One of the most powerful tools in curbing the ego is humility. In spiritual life one of the most disturbing aspects of our personality is our ego. Whereas the ego may in daily life, in some situations be our best friend yet in spiritual life it is a source of great disturbance. For most of us a part of it is a great disturbance in our day to day life too.
To make a point, it is ego clashes that ruin numerous relationships. These relationships may be of a public, business or even personal nature. Money and success both have a way of going to the head. People forget that life in the regular sense is governed by relationships. Neither can success nor money really buy happiness. Money does have a way of helping one buy objects of desire for one’s self and others. Money helps remove unpleasant situations and discomforts, but can it truly make one happy? Happiness comes with contentment whereas desires on the other hand are a Pandora’s box – never ending afflictions. Interestingly many surveys have shown that people who live in countries in abject poverty are some of the most happy people in the world. Perhaps the key lies in their attitude of not clinging to their possessions and not looking to monetary gains constantly as they interact with each other. They also seem to help each other more easily as well as share their sorrows and joys. One can sometimes find the poorer more easily parting with their possessions or money.
When one has success with money and status then one must try to be humble. Humility comes from respecting everyone around one’s self. While I was living at one ashram, one of the other students who lived with us was a very rich man. He owned numerous ships. One of his endearing habits was to try and serve us as best as he could. He would go out of his way to do small things for us, some of them were even very menial. One time as we were all walking into a hall he stood there holding the door open for all of us. Another time he was arranging our shoes in the shoe rack that most of us had carelessly left around the door. One would expect that such a wealthy man would have airs about him and would look down on such service. He had money but he was humble too.
Many aspirants come to a Guru to learn but very few of them have the right preparation or the right attitude. An aspirant must be able to serve his Guru with devotion and humility. Most aspirant’s expect the Guru to listen to them because they are successful in life. But all one’s learning and wealth has little meaning in the spiritual world. Here the values and attitudes are different.
One sadhu I knew lived with his Guru since childhood. He was asked by his Guru to go study Sanskrit in Beneras Vishwavidyalaya. This young boy did not want to learn. His Guru forced him to learn Sanskrit to do a bachelor’s and master’s degree saying that one must be educated. When he completed his degrees and came to his Guru he asked him “What are my instructions Guruji”? So the Guru says “Now the time has come for you to do serious spiritual practices”. Then he says “Where are your degrees”? So this young Sadhu pulls out his degrees and says “Here they are Guruji”. Now the Guru says “Go and release them both in the river Ganga. You don’t need them anymore”. So the Sadhu went and released them in the Ganges. His Guru did not want him to have an ego about his education. From the spiritual perspective all worldly knowledge is often a hindrance on the path.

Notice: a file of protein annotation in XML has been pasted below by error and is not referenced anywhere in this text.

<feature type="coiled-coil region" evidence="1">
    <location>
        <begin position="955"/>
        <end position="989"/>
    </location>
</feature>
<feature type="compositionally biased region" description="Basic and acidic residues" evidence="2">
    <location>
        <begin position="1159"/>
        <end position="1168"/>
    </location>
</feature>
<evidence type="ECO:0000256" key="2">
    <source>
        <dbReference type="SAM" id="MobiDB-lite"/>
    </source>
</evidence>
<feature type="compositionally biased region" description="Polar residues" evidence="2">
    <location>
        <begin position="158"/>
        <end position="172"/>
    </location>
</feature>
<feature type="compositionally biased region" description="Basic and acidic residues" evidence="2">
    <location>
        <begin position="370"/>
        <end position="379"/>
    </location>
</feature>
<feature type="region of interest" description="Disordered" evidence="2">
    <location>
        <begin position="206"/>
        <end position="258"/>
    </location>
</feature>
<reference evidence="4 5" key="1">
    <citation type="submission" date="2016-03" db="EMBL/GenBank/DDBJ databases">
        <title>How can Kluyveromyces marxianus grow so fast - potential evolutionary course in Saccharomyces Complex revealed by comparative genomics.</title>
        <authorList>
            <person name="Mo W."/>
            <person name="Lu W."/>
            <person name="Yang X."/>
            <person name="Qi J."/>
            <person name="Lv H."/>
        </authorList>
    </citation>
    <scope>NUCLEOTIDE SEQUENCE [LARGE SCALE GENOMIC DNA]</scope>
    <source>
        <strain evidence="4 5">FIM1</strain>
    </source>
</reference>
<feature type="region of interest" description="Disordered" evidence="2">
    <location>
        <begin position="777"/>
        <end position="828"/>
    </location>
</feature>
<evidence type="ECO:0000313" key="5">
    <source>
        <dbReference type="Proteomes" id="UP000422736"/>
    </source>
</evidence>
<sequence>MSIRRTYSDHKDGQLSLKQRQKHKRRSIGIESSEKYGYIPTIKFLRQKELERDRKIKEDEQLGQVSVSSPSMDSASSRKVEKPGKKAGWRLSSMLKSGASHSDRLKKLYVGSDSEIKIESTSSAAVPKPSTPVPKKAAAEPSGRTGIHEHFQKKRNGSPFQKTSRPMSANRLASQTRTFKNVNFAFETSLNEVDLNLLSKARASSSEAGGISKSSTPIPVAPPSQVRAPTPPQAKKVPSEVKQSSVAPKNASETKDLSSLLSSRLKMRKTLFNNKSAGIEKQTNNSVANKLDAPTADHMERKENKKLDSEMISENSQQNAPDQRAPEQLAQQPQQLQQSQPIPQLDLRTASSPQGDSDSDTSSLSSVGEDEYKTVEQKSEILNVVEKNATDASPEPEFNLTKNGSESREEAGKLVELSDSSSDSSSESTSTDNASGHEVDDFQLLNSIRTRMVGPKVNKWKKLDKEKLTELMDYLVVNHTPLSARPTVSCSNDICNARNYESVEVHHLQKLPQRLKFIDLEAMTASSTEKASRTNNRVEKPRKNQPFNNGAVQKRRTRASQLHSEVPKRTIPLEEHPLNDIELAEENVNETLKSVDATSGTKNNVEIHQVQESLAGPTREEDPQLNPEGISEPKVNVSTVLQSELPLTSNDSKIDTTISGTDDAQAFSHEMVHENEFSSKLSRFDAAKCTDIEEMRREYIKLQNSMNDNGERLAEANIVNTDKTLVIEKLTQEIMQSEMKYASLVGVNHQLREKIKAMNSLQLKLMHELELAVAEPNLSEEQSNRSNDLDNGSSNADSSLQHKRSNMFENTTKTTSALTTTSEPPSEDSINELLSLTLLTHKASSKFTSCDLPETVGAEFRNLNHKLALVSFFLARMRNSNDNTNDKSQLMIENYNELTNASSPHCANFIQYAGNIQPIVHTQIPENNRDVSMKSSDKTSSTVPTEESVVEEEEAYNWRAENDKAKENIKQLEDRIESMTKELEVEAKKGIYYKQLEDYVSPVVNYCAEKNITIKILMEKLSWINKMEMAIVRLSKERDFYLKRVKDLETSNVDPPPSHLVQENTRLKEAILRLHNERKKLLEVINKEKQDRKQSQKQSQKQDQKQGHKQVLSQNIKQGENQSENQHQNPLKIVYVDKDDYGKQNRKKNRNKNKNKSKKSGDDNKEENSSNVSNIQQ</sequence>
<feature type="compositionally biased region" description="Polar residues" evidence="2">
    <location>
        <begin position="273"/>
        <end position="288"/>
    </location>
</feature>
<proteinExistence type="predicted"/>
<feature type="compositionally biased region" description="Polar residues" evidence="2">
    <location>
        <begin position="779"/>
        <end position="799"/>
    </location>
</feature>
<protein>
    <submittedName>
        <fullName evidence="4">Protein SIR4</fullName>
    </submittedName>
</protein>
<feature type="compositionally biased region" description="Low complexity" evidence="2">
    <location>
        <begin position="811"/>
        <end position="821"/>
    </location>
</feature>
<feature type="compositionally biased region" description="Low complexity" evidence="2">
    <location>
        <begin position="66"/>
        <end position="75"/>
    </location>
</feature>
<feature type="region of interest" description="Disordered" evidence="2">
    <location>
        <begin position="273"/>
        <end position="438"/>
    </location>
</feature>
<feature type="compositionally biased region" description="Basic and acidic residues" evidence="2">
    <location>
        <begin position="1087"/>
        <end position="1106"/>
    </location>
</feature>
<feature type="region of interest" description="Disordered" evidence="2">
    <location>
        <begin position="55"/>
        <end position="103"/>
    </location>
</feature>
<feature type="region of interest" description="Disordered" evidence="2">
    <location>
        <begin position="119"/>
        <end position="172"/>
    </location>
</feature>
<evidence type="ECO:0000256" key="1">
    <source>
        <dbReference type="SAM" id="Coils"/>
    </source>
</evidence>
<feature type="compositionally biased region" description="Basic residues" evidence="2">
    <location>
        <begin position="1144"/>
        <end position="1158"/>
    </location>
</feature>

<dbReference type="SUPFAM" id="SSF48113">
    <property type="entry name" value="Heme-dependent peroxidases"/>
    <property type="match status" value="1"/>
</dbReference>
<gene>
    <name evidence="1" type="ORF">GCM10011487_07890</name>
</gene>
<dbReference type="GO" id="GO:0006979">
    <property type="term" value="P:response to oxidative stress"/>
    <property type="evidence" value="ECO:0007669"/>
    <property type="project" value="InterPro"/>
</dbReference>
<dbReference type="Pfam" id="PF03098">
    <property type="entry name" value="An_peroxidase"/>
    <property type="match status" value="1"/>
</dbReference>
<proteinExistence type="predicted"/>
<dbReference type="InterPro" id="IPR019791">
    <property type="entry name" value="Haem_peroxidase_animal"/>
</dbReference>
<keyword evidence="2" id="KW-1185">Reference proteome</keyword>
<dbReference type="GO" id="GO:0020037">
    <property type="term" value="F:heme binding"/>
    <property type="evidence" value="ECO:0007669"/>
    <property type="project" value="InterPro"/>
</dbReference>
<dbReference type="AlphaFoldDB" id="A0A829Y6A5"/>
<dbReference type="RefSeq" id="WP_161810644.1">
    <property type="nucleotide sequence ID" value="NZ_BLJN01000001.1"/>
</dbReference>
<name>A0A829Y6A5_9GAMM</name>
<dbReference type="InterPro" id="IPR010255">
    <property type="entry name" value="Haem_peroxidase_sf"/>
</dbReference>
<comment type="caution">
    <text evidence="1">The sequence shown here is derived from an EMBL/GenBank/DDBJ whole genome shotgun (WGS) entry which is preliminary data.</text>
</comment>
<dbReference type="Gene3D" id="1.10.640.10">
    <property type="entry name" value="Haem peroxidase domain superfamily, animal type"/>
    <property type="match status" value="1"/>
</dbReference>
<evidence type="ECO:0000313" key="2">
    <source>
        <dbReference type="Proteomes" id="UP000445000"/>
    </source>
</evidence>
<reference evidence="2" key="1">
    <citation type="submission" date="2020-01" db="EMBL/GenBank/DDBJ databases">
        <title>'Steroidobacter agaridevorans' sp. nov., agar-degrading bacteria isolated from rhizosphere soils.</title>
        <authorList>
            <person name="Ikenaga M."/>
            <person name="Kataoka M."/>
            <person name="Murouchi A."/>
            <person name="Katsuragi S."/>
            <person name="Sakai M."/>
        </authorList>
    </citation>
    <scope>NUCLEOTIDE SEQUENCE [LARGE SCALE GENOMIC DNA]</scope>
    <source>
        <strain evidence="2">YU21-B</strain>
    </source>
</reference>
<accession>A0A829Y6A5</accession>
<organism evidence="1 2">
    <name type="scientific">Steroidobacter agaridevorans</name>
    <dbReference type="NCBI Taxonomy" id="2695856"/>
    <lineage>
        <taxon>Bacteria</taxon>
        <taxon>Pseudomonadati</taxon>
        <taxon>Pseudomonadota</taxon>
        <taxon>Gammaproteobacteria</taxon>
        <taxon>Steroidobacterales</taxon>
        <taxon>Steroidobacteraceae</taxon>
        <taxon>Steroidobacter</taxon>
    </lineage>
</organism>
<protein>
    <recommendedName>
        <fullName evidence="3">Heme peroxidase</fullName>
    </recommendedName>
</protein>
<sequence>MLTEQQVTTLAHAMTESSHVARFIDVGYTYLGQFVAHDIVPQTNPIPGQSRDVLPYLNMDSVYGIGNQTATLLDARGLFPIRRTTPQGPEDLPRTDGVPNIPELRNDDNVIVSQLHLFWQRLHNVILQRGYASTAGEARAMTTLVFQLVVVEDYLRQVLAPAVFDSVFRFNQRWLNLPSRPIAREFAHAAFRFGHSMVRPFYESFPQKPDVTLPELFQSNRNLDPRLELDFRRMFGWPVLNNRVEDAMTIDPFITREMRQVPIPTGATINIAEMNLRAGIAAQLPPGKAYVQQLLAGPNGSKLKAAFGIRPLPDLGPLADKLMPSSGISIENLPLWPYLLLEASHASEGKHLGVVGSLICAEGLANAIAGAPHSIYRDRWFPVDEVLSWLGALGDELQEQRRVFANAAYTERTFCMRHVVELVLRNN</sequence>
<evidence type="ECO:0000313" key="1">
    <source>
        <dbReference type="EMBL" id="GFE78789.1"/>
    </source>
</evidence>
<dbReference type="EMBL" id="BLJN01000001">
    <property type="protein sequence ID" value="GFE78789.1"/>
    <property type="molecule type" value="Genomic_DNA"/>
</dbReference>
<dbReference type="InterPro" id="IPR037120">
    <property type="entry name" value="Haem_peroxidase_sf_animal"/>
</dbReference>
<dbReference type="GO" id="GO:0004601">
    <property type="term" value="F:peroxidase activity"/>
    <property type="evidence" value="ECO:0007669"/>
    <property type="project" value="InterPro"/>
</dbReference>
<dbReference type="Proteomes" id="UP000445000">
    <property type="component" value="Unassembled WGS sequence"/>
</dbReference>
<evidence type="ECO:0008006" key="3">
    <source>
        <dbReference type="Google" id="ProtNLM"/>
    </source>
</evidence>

Some students come to a spiritual teacher with an attitude that the teacher is in some way indebted to them and must serve them as though the very fact that they have come to be with the teacher should be an honour for the teacher. Water flows from a higher level to a lower level. To receive knowledge one has to become small. If one already has more knowledge than the Guru then is there any point in being with him? But if one understands that one needs to learn something from the Guru, then it means one does not have certain knowledge. Hence one must be small and humble. To receive spiritual knowledge one has to have sufficient merit, it cannot be bought.
In the spirit of the Guru shishya parampara (tradition of Guru and disciple) it is important to remember to always be small in front of your teachers even if one has gone beyond the teacher. Though in reality this never happens as the Guru always remains ahead, the student may however develop an ego due to his successes especially the material successes. It is important to remember the Guru and God when one achieves something. We have a saying in India that a tree laden with ripe fruits always bends its branches due to the weight of the fruit.
There is a story about King Gopi Chand. Once he was travelling in the summer with some of his royals and servants. It was a hot day so they decided to take a break to rest under some trees in a Mango orchard. Since he was King, the others maintained a distance to give him some privacy. Soon he fell asleep, after some time when he woke up he was very thirsty. His water vessel was empty. The king called his attendants but there was no one around. The king was so thirsty that he decided to draw some water from the well himself. As he was drawing water from the well the iron handle hit him hard. The King cried out in pain, then he looked up to the heavens and said “Thank you God that you have made me king otherwise I am so stupid that I cannot even draw water from a well without hurting myself”. Such was the humility of the great King and so intense was his love of god. Later the King became a monk.
Let us learn to look upon our achievements as the grace of god and our faults as our own that we need to improve. This will make us humble.